Busy Weekend for the watching boats

Weather

On Friday the morning was calm ,the wind coming from West picked up only late in the afternoon at 25 knots at the most.The visibility was over 15 miles and air felt like 16 degrees celsius at 5:00 AM.Te water temperature was 12 degrees and the barometric pressure 101.4 KPA.Sunrise at 5.44 and sunset at 20:54. On Saturday it has been really calm especially around  noon where it was 0.26 knots and the flag looked like dead. On Sunday very calm in the morning and very windy in the afternoon to midnight around 35 knots;a North East wind becoming West later. July has been a pretty windy month !

Maintenance and other

On Friday, Aziz recorded more videos :by example the whaler in action and we brought him back to Pearson College before noon. We came back just in time around 5:00 because at 7:00 the wind was around 28 knots and reached 30 knots at 10:00PM. We had a plane above like usual at the end of the week. On Saturday Guy disassembled the derrick shed door that need to be changed.The seawater pump was on for a few hours .  On Saturday I sent the end of the month report and the Seawater datas

Boats 

We had a parade of watching boats without interruption  the whole day on Saturday!!! and some divers spent a long time on South Rocks ! they could stand up! I wished we had an horn!

Glaucous Winged Gull Live on Cam 3

Lester Pearson College has set up this live camera to follow the development of one of the Glaucous-winged Gull nests with eggs in the Race Rocks Ecological Reserve . Also the camera has infrared night vision. ( see sample below)

Other references and images of Glaucous-winged gulls at Race Rocks can be found here.

All entries on this website tagged with Glaucous-winged gull

 

Oystercatcher Cam – Race Rocks Ecological Reserve

July 3/2016 This camera now is on a Glaucous-winged gull nest

 

 

Recently James and Max from the It Department at Lester Pearson College have set up this live camera to follow the development of one of the Black Oystercatcher nests with two eggs in the Race Rocks Ecological Reserve . Also the camera has infrared night vision. ( see sample below)

Other references and images of Black Oystercatchers at Race Rocks can be found at these links:

2bloy BLOY headshot
The Black Oystercatcher with more videos and pictures in the Gallery of the Race Rocks Taxonomy All entries on this website tagged with Black Oystercatcher:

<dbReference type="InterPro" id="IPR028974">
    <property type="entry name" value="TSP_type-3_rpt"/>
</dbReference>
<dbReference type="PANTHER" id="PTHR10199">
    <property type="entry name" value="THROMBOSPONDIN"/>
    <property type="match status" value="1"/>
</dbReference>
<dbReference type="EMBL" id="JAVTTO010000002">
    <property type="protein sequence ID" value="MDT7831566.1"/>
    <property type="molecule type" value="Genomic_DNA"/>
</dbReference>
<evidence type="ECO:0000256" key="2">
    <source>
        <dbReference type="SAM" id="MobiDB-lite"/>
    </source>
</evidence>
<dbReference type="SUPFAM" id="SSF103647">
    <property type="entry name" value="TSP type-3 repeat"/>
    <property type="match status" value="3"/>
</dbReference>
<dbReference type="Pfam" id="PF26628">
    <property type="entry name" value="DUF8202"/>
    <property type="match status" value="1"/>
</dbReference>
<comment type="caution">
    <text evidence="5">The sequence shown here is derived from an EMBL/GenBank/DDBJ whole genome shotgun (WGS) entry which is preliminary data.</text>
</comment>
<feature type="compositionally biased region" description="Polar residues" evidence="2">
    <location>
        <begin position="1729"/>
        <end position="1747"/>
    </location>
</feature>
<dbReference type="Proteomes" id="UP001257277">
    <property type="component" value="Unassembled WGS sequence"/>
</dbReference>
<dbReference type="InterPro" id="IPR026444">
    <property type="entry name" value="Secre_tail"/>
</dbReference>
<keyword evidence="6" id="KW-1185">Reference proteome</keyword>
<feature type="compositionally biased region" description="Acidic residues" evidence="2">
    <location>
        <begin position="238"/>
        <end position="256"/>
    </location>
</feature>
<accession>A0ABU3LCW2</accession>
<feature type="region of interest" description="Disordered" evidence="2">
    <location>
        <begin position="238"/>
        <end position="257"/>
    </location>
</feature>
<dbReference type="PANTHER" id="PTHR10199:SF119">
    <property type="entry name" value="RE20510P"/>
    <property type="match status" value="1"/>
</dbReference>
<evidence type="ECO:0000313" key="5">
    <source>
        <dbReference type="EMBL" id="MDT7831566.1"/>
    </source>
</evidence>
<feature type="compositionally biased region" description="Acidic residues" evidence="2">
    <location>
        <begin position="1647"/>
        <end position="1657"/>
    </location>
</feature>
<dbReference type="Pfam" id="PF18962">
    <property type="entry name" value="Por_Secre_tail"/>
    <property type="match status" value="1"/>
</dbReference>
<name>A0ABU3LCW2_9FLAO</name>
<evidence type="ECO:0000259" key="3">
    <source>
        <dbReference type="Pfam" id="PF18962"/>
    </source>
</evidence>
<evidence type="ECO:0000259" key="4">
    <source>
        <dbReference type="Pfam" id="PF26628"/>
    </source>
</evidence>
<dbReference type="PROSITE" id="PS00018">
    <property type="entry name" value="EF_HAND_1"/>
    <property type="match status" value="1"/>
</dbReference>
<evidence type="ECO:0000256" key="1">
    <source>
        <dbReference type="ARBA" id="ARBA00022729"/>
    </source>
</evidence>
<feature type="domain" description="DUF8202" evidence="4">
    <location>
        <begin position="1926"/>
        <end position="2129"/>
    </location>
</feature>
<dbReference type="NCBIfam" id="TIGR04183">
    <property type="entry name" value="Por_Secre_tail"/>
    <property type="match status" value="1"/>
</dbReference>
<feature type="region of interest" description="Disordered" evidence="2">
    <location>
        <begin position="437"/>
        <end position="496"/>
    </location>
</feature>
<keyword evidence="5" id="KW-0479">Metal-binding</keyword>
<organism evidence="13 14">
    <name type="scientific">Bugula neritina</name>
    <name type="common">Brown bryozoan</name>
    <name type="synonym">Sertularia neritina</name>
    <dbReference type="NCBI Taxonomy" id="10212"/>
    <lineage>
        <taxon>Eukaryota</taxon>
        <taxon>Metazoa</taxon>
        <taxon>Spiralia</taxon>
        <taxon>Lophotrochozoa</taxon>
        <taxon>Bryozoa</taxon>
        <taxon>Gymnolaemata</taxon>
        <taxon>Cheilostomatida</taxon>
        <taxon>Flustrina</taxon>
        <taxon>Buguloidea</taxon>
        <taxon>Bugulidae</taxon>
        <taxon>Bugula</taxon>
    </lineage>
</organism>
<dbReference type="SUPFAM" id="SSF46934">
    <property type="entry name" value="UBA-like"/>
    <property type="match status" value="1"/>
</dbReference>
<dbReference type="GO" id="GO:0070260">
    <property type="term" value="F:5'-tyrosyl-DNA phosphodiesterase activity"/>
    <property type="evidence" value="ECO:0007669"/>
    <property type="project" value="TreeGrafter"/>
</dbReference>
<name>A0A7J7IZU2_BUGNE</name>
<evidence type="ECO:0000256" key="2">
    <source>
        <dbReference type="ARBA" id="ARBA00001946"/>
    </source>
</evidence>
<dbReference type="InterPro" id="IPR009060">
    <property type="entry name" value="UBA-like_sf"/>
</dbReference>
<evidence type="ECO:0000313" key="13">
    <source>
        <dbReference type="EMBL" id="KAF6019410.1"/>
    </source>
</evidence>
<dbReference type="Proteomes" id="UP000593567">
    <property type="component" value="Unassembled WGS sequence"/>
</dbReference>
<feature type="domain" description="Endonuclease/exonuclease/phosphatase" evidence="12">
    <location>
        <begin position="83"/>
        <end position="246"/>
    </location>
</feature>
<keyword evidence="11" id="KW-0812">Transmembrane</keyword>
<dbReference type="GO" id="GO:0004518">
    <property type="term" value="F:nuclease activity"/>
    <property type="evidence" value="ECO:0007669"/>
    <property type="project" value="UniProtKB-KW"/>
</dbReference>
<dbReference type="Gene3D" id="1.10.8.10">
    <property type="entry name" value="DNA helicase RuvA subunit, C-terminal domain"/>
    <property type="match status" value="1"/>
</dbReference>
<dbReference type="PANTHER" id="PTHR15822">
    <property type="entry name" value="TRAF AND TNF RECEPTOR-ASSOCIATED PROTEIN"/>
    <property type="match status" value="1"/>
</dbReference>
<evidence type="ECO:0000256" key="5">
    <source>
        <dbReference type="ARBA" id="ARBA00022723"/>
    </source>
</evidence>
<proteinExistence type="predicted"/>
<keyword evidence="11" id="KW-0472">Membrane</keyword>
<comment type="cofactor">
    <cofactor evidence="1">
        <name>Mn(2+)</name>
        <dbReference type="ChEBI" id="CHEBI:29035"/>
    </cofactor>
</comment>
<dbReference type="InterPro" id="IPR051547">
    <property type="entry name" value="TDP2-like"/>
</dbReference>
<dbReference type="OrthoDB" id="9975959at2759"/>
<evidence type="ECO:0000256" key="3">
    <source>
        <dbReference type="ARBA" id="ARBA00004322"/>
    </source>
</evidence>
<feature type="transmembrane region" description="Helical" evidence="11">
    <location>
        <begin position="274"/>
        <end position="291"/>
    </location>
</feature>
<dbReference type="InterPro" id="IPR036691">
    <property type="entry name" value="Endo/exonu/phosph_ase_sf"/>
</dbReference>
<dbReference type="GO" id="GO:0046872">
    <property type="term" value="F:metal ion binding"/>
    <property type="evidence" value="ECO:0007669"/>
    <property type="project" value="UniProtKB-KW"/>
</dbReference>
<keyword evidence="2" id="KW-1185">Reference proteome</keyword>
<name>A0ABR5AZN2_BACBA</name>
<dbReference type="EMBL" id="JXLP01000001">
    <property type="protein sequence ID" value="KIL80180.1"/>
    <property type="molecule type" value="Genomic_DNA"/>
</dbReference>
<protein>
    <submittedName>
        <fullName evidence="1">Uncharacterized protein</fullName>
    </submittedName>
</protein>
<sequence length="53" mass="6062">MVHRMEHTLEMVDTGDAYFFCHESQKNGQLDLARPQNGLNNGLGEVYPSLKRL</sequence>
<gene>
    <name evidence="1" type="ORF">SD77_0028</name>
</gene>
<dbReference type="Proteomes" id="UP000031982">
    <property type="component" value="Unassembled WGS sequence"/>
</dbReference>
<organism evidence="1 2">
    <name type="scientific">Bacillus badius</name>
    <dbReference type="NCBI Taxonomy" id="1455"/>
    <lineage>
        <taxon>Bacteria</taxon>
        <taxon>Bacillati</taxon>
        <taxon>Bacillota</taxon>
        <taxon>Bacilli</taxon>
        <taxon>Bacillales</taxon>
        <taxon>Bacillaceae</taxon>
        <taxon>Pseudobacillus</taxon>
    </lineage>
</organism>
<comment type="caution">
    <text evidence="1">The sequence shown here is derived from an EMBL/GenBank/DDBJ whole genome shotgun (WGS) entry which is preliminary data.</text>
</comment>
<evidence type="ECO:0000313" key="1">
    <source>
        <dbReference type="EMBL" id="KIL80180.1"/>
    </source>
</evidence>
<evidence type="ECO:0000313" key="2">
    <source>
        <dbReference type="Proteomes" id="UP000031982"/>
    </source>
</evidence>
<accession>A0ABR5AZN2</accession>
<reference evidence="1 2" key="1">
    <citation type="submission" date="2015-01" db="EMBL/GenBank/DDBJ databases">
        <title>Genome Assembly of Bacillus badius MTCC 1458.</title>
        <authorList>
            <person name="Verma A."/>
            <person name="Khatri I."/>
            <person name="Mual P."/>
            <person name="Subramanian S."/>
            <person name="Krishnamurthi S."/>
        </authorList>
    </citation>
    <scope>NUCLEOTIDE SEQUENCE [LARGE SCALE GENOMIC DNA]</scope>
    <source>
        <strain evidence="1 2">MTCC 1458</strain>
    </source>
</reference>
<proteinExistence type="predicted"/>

for a sample of what can be seen at night with the infrared feature, see the video below taken at 11:30 PM June 6 2016

Elephant Seal Birth part 3–Male Interacts

This video shows the first contact and interaction between the pup and Chunk.

Below, more interactions between pup, mother and Chunk. The pup is starting to be more vocal.

Other birth videos:

See Elephant Seal Birth part 1- start and end of birth
See Elephant Seal Birth part 2
See Elephant Seal Birth part 3 wide angle
See Elephant Seal Birth part 4

 

Elephant Seal Birth Videos 2–Mother and Pup Interactions

Pup and mother vocalizations, Chunk is heard vocalizing out of the frame.  A seagull feasts on the nutrient dense placenta.


Mother and pup close up, vocalizations.


The pup is looking to nurse but seems like it hasn’t figured out the mechanics of it yet.


Continue on to the next post for complete birth sequence.

See Elephant Seal Birth part 1- start and end of birth
See Elephant Seal Birth part 2
See Elephant Seal Birth part 3
See Elephant Seal Birth part 4

Elephant Seal Birth Videos –The delivery


Above, the mother elephant seal is having contractions. The pups nose and head start to become visible at the end of the clip.

The pup is born, steaming in the sun and the mother starts calling to it.

See Elephant Seal Birth part 1- start and end of birth
See Elephant Seal Birth part 2
See Elephant Seal Birth part 3 wide angle
See Elephant Seal Birth part 4

 

Birds Cleaning up Afterbirth of the Elephant Seal.

Nothing goes wasted in an ecological system. A few hours after the birth of the baby elephant seal, Thayer’s Gulls, Ravens and Black Turnstones came by to get a bit of rich protein for the placenta.

Early morning of the Birth of the Elephant Seal

In the early morning just after the birth of the Elephant seal pup, Alex was able to record behaviours of the mother and Pup. Gulls started to go after the placenta, opposed by the mother.
This video was made from clips taken between 0814 hours and 0830 hours.

Shooting the Elephant seal Images

Alex uses a Pro-cam video camera at Race Rocks to take video and some still images  of the Elephant seals close up. In this sequence, taken on the day after the birth of the elephant seal. He places the camera and then leaves, capturing an interesting sequence as the pup tries to find milk and the Male “Chunk” starts to get aggressive. Click on the small icon in the lower right for a full screen image